Many elderly people fear losing their independence. A gentle jog will add years to their life and reduce their risk for developing diseases. According to a study done by Stanford University, elderly runners are half as likely to die an early death as aging nonrunners. As we get older, our organs begin to deteriorate, but jogging can help delay the deterioration. It is important to check with your doctor though before you start any running/jogging program just to be on the safe side. A low to moderate jog of 30 minutes around two to three times a week is all an elderly person needs to stay fit for years to come.

Sedentary Lives and Rate of Infection.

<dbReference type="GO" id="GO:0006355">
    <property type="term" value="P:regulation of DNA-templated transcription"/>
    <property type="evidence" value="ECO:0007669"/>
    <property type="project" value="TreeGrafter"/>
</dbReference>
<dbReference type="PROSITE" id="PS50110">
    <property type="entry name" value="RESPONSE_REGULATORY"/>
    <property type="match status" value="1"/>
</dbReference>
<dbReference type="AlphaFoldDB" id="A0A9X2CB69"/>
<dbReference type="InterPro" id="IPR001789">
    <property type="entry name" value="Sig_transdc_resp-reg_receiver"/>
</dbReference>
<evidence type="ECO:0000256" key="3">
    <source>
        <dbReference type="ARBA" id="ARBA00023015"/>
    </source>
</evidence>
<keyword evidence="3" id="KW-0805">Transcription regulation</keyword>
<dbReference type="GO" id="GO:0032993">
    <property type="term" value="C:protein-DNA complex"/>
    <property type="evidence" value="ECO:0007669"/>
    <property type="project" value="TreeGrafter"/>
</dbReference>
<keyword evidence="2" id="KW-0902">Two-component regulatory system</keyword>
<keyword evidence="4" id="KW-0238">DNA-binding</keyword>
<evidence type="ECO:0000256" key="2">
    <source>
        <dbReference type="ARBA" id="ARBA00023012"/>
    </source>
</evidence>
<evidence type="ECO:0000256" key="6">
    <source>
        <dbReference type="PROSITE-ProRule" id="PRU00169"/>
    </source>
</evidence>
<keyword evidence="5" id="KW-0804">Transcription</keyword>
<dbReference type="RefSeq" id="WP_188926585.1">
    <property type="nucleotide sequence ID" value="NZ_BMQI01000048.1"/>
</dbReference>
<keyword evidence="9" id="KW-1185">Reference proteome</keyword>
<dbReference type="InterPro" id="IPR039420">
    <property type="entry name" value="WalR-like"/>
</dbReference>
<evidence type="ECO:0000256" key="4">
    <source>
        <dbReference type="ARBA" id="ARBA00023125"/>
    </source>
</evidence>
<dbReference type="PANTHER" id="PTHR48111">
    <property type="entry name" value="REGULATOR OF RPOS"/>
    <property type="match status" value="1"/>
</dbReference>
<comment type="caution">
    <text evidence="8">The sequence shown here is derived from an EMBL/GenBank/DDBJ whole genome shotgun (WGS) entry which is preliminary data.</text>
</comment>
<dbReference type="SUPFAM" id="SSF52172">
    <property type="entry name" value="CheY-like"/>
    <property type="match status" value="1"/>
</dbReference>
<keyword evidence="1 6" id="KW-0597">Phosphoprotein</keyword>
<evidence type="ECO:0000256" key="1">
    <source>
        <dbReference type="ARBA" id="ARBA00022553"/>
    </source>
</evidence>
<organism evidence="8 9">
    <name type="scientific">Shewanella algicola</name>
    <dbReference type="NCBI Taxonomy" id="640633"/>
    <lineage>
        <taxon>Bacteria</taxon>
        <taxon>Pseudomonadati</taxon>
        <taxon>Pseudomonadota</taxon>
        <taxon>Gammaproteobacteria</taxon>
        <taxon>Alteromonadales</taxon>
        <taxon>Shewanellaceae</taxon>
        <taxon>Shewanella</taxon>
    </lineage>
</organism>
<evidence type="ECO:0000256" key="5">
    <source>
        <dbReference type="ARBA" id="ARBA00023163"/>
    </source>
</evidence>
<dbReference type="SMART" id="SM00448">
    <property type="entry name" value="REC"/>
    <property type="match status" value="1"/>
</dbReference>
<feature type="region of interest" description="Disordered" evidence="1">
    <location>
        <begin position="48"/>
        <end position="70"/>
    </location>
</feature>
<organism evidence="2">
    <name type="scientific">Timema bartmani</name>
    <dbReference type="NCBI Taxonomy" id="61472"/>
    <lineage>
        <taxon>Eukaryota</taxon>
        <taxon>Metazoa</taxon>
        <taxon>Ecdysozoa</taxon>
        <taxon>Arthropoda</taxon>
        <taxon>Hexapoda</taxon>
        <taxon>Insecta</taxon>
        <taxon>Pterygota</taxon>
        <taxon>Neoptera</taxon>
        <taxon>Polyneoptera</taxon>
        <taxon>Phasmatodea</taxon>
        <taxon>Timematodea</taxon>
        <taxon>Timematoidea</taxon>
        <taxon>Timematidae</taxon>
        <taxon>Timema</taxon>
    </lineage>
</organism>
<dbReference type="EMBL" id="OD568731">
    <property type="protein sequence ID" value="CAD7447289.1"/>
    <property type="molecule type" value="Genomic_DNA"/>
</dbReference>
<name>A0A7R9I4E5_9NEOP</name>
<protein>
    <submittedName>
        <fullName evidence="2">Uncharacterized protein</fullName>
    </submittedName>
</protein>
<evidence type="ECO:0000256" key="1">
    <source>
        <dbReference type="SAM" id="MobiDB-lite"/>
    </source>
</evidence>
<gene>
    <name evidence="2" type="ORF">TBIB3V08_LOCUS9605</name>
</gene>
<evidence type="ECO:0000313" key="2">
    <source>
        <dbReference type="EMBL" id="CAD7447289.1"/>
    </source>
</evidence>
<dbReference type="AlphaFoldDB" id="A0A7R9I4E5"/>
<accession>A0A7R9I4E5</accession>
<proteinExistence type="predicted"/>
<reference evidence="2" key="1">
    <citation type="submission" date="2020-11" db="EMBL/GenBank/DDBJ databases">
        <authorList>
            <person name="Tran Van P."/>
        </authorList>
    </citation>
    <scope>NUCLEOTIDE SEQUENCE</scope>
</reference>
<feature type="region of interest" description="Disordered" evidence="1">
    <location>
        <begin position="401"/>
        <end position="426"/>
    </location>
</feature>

Jogging is an excellent way to deal with stress and fight infection and can even help prevent all kinds of cancer. Our brain and muscles constantly require oxygen and blood and if any of our body cells lacks oxygen, it begins to mutate. Jogging is one of the best ways to prevent this mutation. A lack of motion also makes you less resistant to infections so you definitely want to keep moving as you get older. Jogging can stimulate the production of white blood cells and also cells that fight bacteria. Did you know that almost all of your muscles work while you jog and it strengthens your immune system? Just as long as you don't overdo it though. Running is good for you but too much of anything may not be so good for you. So remember the key to success with jogging later in life is moderation. Another benefit is that running can act as a great defense against diabetes. Two of the main risk factors for diabetes are a sedentary lifestyle and being overweight.